I'm not just saying this because I'm in a bad place right now, although that is certainly a contributing factor. I'm also saying it because I've seen it reflected in the faces of friends and colleagues lately. But more importantly, I'm saying it because sometimes life as an adult sucks because you yourself suck.

This isn't my way of accusing anyone else of being lame or terrible. It's actually me acknowledging how awful I am myself, or at least how heinous I can be at times. Last week, when I wrote a post about youth being awesome, it was partly because I truly feel that way, and partly because I was hoping to find a way back to that good, boundless spirit young people often have. 

This past summer was foul, and it bled over into autumn, in no small measure because I've made two huge mistakes this year that altered the course of things and contributed to a deepening of my own depression. The first mistake--job related--is something I may be able to fix in the long run, if I can manage to recapture the drive I had in simpler, younger times.

The second mistake, a personal one--well, it looks like I won't be able to rectify the situation, which is at least 50 percent my fault and sent me into a spiral of self-doubt, anxiety, and pseudo-regret (I say pseudo because I don't actually regret this thing, just the way it turned out). Maybe someday I'll be able to claw myself out of that hole, but I can't count on that, because adults are stubborn and our brains aren't as easily rewired as they were when we were young, and it appears that no amount of passion, belief, or longing can change this.

Because of my brain chemistry, I've never been a naturally optimistic person, as I'm sure you can all tell from reading this. But I said it last week and I'll say it again: it would be great if we could learn something about having an outlook for a more hopeful future from our young people, because adults as a group could use an injection of that from time to time, so we don't end up constantly despairing about our lives.


Wednesday, November 1, 2017

On Youth

People often have trouble believing that I am *cough*sputter*cough* years old. It turns out that the single genetic gift my parents bestowed upon me (sorry, but it's true) is a young-looking face. Sometimes this works in my favor, such as when I was employed by a high school and needed to be able to connect with teenage students. Other times, it's a burden; people decline to take me seriously because I must have less experience or education.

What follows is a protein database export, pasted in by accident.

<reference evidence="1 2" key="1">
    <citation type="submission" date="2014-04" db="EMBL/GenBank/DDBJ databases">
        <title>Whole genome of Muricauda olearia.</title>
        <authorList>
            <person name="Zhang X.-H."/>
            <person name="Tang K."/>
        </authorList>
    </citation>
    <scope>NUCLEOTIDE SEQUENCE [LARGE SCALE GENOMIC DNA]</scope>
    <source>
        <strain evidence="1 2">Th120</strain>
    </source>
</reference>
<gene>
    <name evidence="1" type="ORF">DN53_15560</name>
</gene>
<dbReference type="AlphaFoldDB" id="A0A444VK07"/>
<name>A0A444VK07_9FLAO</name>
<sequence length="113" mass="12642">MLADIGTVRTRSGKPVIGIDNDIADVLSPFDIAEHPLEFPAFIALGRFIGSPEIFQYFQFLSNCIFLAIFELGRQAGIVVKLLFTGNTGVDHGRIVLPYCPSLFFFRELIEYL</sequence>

Speaking as someone who is old enough to have finished grad school in 2012(!), though, I assure you that I've been through some shit (both personally and professionally), and the government has been trusting me to drive, consume alcohol, and vote for some time now. I've suffered through my quarter-life crisis, and my childhood pets are long gone. And I've reached an age that even adults consider to be adult-like.

But on the other hand, let's not discount youth! Young people--let's say 16-26--often have insights that full-blown adults do not, simply because adults have too much baggage and experience behind them to look at certain events or problems with fresh eyes. They are also full of energy, and some of them still have that boundless capacity for love and friendship that the rest of us have lost. Oftentimes, I've found that the creativity of young people far exceeds that of adults, because they are still at a time in life when others actively encourage their unusual points of view or their creative bents. 

I think youth is a good thing, and young people are an asset to our society. Let's not give them such short shrift. After all, as Whitney said, the children are our future.


Wednesday, October 25, 2017

Process, or, Cate Hates Craft Books

Thanks to some excellent teamwork between Dunes Review, the official publication of Michigan Writers, and Traverse City's Brilliant Books, the unofficial coolest bookstore around, I was recently able to participate in both an in-store reading and an online interview as the author of a poem--"Rn (86)"--featured in the most recent issue of Dunes. Caitlin Marsh, the social media manager at Brilliant Books, gave me the option of answering some or all of the questions she posed, and I exercised my right (write?) to ignore a few of them, because I didn't think I had good answers. They were all about the writing and manuscript-sharing parts of being a writer.

Turns out I hate to talk about process, because it's boring. Not unimportant, mind you: mundane, uneventful. This is probably why I rarely made it to the end of any craft book ever assigned to me (five years out of grad school, now I can say things like this with impunity). Except for John Gardner's On Becoming a Novelist. Fuck that book, which I stopped reading on its own (lack of) merit.

This is undoubtedly coming across as a little hypocritical of me, seeing as how much of my blog content stems from me trying to give advice about how to write. But I'm doing it in a way that makes sense to me: a little at a time, one topic at a time, not unlike the way Writer's Digest and other periodicals address craft. Too much, and it feels either preachy or stifling.

But I recognize two things here: first, that process IS important to all of us who write, and we can't ignore it. Second, that writers are lucky to have people who can--and are willing to--talk about it so we can deepen our understanding of the writing life. Many thanks to those people (yes, even John Gardner). You do important work, even if some of us are stubborn about addressing it.